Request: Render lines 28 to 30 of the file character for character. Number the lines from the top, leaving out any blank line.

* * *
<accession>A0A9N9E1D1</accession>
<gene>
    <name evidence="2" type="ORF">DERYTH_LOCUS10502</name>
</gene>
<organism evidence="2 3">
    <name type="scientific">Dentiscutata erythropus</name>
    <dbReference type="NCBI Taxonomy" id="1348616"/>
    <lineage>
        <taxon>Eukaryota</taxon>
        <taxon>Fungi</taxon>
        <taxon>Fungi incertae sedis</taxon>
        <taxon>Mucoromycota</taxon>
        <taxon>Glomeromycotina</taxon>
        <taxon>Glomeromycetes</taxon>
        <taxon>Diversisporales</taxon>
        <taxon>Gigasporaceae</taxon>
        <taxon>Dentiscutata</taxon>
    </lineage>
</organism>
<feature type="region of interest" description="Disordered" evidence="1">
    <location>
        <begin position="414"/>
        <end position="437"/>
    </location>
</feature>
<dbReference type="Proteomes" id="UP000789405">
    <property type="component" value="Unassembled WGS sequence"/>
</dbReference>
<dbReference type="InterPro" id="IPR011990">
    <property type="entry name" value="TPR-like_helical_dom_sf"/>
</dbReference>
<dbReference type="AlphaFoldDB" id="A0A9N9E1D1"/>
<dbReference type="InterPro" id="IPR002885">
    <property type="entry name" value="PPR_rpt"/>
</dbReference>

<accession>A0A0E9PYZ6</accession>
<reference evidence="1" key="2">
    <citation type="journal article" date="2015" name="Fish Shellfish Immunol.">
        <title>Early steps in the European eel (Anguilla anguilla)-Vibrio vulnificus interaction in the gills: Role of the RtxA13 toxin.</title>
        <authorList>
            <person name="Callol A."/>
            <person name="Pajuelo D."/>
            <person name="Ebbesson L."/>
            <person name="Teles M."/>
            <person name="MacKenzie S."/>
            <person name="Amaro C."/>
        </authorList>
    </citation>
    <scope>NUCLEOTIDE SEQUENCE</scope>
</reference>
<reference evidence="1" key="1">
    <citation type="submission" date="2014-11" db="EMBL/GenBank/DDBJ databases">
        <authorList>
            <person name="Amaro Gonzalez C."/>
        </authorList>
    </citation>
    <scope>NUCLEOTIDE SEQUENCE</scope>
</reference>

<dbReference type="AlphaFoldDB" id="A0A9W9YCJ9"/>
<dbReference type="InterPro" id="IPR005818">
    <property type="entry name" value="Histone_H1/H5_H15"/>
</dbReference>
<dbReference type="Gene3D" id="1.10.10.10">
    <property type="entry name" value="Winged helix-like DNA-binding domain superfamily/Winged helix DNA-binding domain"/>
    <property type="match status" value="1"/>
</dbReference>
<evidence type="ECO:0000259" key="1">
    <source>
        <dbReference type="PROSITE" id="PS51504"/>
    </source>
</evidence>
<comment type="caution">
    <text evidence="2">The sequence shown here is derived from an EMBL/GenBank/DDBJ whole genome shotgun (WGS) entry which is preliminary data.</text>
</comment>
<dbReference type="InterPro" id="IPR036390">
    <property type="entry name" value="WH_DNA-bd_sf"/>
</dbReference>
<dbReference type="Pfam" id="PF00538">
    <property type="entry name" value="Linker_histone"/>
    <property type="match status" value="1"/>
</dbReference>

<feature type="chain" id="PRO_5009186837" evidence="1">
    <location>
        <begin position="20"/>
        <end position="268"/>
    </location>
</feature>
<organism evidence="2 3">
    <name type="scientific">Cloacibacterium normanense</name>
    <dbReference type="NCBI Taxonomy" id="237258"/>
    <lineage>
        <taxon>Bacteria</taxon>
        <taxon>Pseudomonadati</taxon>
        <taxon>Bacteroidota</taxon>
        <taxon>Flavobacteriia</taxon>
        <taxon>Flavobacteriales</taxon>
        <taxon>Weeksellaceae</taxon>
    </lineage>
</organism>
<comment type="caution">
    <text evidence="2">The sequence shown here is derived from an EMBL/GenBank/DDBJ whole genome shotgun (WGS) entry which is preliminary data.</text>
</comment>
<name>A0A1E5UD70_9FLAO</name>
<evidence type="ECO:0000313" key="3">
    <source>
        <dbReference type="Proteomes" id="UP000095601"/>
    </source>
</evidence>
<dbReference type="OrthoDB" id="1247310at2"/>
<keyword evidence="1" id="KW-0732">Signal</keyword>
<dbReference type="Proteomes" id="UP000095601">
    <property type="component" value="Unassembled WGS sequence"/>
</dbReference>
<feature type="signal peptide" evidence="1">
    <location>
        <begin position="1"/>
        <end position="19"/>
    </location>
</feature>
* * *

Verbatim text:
</dbReference>
<dbReference type="InterPro" id="IPR011990">
    <property type="entry name" value="TPR-like_helical_dom_sf"/>